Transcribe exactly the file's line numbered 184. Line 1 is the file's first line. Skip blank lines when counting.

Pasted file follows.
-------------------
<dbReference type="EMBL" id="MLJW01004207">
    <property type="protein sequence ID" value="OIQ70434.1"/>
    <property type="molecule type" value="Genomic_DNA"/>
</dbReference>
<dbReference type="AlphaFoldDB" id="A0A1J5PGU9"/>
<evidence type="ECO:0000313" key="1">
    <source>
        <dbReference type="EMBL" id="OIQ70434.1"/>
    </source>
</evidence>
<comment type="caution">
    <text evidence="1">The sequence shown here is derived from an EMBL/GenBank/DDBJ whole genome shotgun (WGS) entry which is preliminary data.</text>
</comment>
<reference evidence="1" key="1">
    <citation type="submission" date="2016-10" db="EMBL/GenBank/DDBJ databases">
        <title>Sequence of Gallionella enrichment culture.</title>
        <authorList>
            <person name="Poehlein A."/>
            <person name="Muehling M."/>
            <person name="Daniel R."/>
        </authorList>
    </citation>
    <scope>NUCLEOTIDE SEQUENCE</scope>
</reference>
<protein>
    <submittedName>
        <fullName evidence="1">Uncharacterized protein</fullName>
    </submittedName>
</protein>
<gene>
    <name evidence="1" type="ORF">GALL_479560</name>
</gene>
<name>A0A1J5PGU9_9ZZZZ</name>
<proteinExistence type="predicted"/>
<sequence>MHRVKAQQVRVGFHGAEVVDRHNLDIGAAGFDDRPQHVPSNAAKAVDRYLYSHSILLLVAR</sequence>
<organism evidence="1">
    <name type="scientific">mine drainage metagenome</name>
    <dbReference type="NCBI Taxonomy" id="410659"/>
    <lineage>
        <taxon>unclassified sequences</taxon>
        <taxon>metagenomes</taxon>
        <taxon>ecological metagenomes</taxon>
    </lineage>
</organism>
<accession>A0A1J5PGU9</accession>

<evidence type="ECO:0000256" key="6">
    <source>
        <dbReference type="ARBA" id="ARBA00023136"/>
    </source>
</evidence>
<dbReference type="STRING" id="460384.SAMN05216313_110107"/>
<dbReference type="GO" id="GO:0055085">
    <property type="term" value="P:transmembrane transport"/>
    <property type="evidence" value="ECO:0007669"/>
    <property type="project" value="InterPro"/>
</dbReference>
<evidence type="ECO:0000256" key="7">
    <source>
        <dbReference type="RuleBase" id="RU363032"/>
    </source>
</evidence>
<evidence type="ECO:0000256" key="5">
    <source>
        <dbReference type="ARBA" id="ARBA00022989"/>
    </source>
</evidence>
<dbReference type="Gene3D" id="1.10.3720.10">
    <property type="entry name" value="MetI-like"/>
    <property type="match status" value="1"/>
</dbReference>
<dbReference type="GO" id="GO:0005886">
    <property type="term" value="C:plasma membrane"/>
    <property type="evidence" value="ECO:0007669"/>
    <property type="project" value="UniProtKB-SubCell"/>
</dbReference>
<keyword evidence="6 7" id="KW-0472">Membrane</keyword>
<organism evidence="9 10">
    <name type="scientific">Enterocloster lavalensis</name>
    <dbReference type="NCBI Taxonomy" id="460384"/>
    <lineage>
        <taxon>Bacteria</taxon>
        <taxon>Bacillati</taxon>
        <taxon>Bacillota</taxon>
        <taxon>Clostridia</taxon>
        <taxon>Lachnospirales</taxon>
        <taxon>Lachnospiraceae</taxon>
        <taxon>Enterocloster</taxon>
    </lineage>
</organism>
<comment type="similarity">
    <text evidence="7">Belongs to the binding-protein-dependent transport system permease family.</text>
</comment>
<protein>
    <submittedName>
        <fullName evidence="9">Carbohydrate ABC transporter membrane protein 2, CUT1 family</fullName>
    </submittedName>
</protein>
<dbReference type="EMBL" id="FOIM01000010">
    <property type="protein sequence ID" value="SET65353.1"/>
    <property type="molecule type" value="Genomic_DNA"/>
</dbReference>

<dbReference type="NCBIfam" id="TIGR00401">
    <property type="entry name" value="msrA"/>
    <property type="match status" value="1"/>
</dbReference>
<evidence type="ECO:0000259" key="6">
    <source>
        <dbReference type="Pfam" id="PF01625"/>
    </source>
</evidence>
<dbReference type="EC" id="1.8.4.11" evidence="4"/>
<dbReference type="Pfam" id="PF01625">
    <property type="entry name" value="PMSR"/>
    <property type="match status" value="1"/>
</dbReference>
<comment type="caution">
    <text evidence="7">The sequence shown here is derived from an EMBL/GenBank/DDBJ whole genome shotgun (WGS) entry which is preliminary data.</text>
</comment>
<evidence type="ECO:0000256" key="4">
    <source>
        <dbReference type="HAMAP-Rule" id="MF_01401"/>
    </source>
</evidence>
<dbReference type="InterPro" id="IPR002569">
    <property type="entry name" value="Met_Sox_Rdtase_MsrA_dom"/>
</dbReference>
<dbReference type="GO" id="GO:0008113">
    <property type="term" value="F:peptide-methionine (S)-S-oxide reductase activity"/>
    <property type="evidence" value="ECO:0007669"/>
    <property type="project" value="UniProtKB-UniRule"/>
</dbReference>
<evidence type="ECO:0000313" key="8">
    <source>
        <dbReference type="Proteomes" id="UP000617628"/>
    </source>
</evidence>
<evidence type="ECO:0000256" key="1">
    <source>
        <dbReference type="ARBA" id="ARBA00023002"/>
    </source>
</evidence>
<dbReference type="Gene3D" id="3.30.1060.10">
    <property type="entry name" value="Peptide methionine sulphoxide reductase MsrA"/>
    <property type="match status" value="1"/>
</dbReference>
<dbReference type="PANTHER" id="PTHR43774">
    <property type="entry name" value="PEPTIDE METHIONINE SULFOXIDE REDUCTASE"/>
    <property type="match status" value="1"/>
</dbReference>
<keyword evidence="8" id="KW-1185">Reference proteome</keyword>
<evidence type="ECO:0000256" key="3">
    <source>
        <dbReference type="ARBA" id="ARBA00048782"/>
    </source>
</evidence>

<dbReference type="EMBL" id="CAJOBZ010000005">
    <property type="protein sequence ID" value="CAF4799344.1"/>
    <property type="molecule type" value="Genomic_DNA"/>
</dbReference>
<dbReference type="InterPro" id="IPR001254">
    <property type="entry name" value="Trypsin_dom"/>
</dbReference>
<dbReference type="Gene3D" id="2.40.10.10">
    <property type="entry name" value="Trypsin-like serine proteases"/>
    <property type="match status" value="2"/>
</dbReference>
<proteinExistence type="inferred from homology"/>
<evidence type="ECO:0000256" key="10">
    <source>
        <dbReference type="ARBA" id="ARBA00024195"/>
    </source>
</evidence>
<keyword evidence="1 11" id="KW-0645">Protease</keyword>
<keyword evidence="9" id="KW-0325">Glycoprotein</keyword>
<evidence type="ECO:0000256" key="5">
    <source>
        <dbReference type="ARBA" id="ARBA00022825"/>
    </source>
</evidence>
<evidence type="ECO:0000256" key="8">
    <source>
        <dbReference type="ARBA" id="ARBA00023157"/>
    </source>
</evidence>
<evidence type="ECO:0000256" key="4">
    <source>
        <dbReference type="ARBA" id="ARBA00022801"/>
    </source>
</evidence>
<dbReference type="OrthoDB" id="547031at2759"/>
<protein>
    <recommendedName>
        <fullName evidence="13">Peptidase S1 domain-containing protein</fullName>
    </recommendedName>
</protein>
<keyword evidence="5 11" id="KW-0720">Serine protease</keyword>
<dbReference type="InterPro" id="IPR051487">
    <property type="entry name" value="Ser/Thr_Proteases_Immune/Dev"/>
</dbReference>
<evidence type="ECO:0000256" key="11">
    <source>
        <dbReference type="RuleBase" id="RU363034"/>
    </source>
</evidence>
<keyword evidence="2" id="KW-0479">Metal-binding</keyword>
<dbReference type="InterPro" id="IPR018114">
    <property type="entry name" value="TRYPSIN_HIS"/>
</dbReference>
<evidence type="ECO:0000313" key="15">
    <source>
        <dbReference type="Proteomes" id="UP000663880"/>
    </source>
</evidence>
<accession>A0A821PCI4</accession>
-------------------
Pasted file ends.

</evidence>